THE Defence Forces has had to pay out more than €250,000 in emergency repair work to plug holes on two of its naval vessels.
The LE Emer and the LE Aoife, both of which are more than 30 years old, required extensive work after investigations uncovered significant structural problems.
The problem with the LE Emer – the naval service's oldest vessel – was discovered during routine maintenance work in August when a 4cm hole was found in the ship's hull.
Following that discovery, an ultra-sound of the boat found another two areas with significant weaknesses, which also had to be repaired.
The vessel was then kept in dock for six weeks while additional repairs were carried out at an estimated cost of €100,000.
The Department of Defence said it believed the deterioration in the ships was caused by "saltwater erosion and microbiological contamination propagation".
After problems with the LE Emer were discovered, inspections took place on the LE Aoife and LE Aisling, which date from 1979 and 1980 respectively.
Similar weaknesses in the hull of the LE Aoife were discovered and emergency repairs had to be carried out at a cost of €150,000. The department said there had been "extensive localised loss of hull plate detected" on the ship.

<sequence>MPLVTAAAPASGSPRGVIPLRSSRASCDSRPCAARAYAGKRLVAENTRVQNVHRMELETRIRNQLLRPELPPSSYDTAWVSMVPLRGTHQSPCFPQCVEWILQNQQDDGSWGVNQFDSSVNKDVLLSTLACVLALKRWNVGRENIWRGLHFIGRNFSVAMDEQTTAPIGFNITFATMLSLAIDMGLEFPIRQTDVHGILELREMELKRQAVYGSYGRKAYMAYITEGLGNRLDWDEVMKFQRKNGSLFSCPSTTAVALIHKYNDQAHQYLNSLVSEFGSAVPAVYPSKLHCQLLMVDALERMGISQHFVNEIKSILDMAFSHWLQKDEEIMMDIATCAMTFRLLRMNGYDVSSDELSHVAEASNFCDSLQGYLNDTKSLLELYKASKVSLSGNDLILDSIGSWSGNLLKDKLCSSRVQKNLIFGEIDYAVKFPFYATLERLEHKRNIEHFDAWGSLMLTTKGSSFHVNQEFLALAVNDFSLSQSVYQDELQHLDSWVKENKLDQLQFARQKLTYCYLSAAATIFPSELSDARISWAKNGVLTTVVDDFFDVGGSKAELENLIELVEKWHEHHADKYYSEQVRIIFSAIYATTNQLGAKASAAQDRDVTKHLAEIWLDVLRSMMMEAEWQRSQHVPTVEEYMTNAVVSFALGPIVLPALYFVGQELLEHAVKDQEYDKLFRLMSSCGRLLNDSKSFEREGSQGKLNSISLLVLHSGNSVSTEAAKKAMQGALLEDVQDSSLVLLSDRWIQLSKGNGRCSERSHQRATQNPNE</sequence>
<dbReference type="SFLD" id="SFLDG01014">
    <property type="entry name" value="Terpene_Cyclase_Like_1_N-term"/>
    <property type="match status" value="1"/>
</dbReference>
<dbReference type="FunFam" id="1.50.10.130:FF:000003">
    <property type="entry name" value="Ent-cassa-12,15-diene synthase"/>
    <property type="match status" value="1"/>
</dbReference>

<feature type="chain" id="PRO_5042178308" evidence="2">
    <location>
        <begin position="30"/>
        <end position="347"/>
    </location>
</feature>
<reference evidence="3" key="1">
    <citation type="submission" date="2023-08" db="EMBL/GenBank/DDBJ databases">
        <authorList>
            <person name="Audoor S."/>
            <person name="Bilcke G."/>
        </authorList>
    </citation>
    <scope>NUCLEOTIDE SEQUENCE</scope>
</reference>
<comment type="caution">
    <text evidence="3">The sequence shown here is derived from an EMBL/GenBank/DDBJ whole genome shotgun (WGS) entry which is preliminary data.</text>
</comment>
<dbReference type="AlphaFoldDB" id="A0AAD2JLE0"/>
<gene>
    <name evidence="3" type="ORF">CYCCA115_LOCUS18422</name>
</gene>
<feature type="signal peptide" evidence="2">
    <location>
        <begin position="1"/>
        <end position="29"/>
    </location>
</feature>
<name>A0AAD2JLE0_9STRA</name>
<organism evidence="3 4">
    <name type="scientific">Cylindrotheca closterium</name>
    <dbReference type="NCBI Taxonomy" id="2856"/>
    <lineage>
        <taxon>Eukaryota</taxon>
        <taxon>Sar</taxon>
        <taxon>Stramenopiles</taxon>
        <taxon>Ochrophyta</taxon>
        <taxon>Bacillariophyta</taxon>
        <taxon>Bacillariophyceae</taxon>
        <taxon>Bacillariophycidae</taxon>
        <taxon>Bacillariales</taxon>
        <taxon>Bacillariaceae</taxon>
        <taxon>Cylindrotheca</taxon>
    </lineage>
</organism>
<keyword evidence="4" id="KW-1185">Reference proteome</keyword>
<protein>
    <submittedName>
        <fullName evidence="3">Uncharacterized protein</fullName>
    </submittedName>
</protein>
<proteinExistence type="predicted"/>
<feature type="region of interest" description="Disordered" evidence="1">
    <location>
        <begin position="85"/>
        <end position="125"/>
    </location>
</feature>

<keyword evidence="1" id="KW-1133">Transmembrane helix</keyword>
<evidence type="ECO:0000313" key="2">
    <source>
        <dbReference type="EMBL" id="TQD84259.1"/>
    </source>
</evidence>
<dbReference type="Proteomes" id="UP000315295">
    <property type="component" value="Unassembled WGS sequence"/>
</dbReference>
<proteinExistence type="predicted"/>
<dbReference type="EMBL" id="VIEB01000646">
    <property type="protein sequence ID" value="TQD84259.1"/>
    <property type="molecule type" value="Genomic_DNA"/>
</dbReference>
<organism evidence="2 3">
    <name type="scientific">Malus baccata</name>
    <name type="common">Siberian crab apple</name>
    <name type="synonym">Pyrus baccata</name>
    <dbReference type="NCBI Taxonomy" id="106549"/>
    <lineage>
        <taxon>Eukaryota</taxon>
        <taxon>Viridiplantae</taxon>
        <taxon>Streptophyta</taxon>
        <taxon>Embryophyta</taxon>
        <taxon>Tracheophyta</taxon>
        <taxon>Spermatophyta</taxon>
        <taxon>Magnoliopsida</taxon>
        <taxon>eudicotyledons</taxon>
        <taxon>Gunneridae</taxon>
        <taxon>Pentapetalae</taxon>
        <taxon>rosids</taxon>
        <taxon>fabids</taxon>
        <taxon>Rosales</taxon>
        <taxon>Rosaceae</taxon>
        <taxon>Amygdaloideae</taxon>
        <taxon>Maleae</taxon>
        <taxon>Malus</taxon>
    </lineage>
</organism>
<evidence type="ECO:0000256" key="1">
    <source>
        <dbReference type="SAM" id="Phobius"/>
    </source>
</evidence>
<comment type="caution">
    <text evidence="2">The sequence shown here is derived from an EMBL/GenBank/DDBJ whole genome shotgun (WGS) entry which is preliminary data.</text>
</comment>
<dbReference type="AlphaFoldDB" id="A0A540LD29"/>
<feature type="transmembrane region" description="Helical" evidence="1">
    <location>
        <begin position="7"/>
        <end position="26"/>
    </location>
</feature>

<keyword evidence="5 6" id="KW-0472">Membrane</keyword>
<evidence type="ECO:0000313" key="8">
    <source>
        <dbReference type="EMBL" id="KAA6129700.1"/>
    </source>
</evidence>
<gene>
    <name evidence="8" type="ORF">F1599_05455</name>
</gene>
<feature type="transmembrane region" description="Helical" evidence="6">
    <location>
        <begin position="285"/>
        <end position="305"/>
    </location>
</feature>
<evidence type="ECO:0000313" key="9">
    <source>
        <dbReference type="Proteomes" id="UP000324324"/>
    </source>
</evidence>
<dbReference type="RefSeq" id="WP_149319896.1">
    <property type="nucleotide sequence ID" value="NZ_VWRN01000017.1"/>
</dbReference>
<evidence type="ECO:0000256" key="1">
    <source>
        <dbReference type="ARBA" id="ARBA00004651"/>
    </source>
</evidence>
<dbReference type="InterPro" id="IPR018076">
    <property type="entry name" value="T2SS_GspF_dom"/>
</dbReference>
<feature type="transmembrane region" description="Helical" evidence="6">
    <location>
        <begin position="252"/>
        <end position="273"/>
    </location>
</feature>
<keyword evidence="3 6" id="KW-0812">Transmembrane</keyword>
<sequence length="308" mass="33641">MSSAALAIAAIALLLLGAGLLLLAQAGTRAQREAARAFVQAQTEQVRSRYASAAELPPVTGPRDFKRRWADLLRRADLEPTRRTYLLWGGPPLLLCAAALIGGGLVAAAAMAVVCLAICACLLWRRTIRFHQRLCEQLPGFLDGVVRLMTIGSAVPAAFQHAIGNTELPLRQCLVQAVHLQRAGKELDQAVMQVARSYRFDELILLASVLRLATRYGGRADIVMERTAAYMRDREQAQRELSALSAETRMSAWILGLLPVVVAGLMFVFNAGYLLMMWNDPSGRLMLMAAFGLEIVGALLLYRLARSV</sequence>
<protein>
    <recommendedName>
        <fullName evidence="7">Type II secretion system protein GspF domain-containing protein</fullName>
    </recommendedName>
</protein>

No problems were found on the LE Aisling and it was returned to service without requiring significant work.
The department said: "There is a programme of continuous planned and preventative maintenance to ensure that all naval service vessels are kept in a seaworthy condition... The three older ships are monitored through increased inspections and maintenance.
"These inspections have recently resulted in extensive repairs being carried out to the LE Emer and the LE Aoife, with holes in the hull plating of both vessels being detected and repaired in the course of dry-docking. In addition to the hull repairs, some additional maintenance work was undertaken on the LE Emer at nominal cost."
Simon Devereux, deputy general secretary of PDForra, the soldier representative organisation, said: "These three naval vessels are long due replacement given that they are 30 years old and gone past their sell-by date.
"There is still some type of tendering process going on for their replacement but this should have been happening three or four years ago. It would take that long to bring new ships on stream and in the meantime when these vessels are brought to dry dock, they discover there are holes in them.
"We have 30 or 40 people out there on these vessels in very rough conditions and this is a serious safety issue, as it would be on any vessel where holes are discovered.
"If the tendering process had been done in time, we would not have to spend this money on patch-up jobs."